Evaluating prevention strategies used by general practitioners in Grahamstown in terms of recommended guidelines
Thesis (MMed)--Stellenbosch University, 2009.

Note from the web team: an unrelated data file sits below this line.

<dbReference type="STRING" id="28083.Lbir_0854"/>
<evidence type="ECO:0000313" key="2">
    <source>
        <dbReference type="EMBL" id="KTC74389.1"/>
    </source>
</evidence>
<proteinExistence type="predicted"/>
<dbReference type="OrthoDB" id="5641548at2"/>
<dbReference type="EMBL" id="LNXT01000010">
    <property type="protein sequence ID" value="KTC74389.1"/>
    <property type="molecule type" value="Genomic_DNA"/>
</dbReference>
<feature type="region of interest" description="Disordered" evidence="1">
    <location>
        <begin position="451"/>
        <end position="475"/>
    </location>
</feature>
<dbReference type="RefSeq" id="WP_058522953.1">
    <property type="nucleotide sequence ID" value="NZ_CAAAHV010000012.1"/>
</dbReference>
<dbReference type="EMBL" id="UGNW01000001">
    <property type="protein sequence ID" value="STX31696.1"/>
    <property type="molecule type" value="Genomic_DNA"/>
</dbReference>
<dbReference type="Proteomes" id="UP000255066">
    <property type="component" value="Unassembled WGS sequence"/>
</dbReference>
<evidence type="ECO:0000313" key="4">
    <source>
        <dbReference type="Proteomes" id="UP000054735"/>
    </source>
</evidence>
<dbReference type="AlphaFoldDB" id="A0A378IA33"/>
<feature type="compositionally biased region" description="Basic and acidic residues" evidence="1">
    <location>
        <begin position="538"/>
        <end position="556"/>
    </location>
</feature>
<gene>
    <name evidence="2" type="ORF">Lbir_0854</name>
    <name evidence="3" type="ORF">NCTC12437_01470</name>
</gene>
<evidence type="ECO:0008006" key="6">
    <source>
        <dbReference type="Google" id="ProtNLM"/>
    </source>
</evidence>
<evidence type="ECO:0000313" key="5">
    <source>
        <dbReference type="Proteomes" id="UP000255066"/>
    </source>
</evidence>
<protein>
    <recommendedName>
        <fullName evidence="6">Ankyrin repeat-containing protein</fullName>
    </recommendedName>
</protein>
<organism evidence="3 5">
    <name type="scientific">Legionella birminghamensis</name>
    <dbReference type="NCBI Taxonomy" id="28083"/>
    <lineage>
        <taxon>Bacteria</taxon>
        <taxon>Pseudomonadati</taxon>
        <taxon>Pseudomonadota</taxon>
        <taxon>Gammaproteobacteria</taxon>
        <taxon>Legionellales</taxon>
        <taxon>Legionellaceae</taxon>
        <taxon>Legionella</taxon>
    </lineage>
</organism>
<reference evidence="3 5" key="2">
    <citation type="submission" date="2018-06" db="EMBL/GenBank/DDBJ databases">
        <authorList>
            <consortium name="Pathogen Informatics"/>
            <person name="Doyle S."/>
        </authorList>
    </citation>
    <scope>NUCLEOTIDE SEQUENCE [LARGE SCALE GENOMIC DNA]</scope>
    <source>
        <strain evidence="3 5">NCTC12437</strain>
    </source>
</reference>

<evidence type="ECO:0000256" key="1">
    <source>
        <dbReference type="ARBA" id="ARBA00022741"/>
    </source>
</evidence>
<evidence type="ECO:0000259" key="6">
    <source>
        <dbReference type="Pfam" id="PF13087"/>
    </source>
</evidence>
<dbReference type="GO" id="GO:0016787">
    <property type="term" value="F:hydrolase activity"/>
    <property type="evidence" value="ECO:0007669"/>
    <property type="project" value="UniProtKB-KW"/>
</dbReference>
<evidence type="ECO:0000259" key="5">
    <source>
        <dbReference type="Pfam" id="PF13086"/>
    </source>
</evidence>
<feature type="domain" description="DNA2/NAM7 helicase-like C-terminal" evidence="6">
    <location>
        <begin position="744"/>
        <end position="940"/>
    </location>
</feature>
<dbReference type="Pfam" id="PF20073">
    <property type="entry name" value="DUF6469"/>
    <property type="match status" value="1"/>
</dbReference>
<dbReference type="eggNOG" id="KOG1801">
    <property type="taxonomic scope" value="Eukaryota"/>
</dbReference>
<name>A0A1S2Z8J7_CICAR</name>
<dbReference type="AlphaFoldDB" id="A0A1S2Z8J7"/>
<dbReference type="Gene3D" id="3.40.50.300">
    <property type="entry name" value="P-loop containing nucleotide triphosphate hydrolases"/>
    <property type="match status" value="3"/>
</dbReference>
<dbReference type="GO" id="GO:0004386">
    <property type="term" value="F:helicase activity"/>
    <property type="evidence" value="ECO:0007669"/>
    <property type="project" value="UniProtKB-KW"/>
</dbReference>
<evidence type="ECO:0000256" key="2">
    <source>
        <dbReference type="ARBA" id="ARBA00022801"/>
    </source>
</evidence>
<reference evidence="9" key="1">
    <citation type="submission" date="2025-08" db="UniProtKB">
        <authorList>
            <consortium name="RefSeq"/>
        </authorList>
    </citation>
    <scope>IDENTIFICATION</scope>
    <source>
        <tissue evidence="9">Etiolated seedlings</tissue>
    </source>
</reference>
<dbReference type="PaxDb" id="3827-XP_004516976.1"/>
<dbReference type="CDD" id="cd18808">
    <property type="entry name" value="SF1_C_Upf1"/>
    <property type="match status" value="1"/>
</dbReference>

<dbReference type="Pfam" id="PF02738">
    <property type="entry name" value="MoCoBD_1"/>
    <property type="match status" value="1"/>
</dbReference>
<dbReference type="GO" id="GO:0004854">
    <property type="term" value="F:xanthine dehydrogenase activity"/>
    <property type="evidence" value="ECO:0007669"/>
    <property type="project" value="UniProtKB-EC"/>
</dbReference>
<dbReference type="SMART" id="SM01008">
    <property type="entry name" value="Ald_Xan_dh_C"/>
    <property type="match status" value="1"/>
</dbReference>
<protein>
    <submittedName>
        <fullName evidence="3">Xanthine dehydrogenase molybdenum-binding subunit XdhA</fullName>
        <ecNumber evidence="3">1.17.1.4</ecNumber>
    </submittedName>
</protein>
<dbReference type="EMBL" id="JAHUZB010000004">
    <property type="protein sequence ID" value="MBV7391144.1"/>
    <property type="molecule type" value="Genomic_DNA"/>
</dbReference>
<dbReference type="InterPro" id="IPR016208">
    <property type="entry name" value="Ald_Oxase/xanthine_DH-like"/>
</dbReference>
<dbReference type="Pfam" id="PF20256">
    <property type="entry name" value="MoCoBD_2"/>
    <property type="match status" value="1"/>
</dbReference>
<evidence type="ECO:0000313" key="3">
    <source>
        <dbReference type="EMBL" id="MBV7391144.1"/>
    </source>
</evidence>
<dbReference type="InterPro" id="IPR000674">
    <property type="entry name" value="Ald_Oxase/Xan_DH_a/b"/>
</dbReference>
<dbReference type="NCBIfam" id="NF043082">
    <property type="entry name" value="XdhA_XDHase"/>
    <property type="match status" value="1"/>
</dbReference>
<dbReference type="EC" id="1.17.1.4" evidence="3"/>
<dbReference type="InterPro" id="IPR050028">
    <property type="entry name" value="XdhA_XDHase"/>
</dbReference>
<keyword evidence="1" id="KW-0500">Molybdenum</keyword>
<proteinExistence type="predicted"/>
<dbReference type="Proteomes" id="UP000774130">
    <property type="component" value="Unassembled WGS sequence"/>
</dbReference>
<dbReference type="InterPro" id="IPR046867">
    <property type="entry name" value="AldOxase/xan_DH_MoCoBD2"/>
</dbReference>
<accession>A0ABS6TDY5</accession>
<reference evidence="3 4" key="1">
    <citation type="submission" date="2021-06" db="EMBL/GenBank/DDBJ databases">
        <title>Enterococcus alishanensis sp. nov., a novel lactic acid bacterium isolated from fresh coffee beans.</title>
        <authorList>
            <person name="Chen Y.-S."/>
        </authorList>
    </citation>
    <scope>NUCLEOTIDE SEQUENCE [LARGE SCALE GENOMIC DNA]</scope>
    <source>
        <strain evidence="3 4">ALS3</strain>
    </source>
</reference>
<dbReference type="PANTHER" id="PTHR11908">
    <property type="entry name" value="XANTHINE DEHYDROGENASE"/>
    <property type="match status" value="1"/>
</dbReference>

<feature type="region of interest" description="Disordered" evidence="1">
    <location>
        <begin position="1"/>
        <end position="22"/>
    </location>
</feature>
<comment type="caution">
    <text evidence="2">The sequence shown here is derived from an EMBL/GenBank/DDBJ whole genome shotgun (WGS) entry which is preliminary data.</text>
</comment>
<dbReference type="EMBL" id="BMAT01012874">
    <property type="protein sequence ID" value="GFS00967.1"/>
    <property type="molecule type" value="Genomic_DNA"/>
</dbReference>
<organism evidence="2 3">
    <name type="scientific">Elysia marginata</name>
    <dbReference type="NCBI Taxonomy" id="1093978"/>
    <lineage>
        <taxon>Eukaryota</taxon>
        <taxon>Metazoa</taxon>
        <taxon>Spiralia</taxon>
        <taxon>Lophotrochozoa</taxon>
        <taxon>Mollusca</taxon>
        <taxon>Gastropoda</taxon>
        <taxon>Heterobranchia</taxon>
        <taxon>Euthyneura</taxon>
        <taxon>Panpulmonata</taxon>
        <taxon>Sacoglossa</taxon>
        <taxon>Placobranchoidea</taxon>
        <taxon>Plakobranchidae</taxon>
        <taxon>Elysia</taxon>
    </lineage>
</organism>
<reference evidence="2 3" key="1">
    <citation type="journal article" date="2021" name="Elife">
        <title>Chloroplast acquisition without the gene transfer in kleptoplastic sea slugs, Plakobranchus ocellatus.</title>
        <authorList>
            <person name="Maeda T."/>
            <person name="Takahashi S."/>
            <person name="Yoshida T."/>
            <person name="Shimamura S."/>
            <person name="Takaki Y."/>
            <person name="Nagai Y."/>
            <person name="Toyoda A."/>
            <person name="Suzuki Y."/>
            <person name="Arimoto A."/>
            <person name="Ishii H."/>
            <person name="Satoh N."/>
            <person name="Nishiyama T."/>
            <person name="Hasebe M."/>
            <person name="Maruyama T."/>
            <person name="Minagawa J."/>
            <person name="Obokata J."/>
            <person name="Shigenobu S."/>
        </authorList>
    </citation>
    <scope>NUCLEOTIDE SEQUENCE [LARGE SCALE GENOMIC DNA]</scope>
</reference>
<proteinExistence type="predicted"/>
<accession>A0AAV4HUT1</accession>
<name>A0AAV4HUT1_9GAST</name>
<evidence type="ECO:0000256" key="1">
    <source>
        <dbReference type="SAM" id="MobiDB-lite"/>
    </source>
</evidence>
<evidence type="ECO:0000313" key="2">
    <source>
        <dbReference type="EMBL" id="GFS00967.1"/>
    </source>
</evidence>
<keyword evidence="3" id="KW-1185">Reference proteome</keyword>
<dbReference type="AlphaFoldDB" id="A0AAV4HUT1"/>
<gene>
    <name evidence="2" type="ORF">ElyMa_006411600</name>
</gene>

Background: Increasing attention has been paid to preventative health over the past few decades. However because of constraints on consultation time and medical funds general practitioners (GPs) are often unsure which measures are appropriate and when to carry them out. They need to be well informed about the cost-effectiveness and evidence regarding each preventative measure to help their patients make informed choices about what needs to be done. Due to the large number of recommended screening measures general practitioners are often unsure which to prioritise and also forget to carry out all recommended measures. Recommendations for screening in South Africa and research into preventive strategies used by general practitioners are lacking. This research attempts to find out whether the prevention strategies used by general practitioners in private practice in Grahamstown follow recommended guidelines. Methods: To obtain a broad understanding of prevention strategies used by general practitioners in Grahamstown, the following tracer conditions were selected for the study: screening for smoking, breast cancer, cervical cancer, colorectal cancer, hyperlipidaemia, prostate cancer and human immunodeficiency virus (HIV) infection. Research on routine annual health checks was included as these are used by many GPs to screen for tracer conditions. The research was done in 2 parts: 1. Review of the literature to obtain evidence on the recommended prevention strategy for each of the selected tracer conditions and 2. Interviews with GPs to evaluate the prevention strategy they used for each tracer condition. The literature was reviewed for evidence on the following parameters for each tracer condition: burden of the disease prevented; cost-effectiveness of the screening measures; sensitivity and specificity of screening tests; whether the screening measure for and treatment of the tracer condition is acceptable to patients; appropriate duration between repeated screening tests and whether there is effective treatment for the tracer condition. Eleven general practitioners were interviewed on the prevention strategies they use for each of the selected tracer conditions. Transcriptions of the interviews were analysed qualitatively and qualitatively. The prevention strategies used by the general practitioners was then compared to recommended guidelines. Results: Evidence from the literature regarding the burden of and optimal prevention strategy for each tracer condition is reported. Using this evidence an appropriate prevention strategy for each tracer condition is outlined. The prevention strategies used by the GPs for each tracer condition and the routine annual health check is reported from the analysis of the interviews. The results show a wide range of differing strategies used by the GPs, often not following recommendations from research. Discussion: The prevention strategies used by general practitioners for each tracer condition is compared with the recommendations from the literature. Important differences between what are recommended and what general practitioners are doing is discussed. Some general practitioners are practicing largely curative medicine and are not adequately screening their patients. Others are over screening with too many unnecessary tests being done annually as a routine. The interviews reveal that generally GPs do not discuss the potential harms and limitations of screening tests with their patients; do not keep check lists for each patient and do not use registers or recall systems to ensure all screening is done. Conclusion: General practitioners need to ensure their prevention strategies follow recommended guidelines. To do so they can use the routine annual health check or opportunistic case finding and prevention. They need to ensure that routine health checks are targeted to the individual patients’ health risks and avoid doing unnecessary tests. Check lists can help to ensure all screening is done on every patient. While registers and recall systems improve screening rates they are not always possible in busy general practices. Recommended prevention strategies for each of the tracer conditions are made.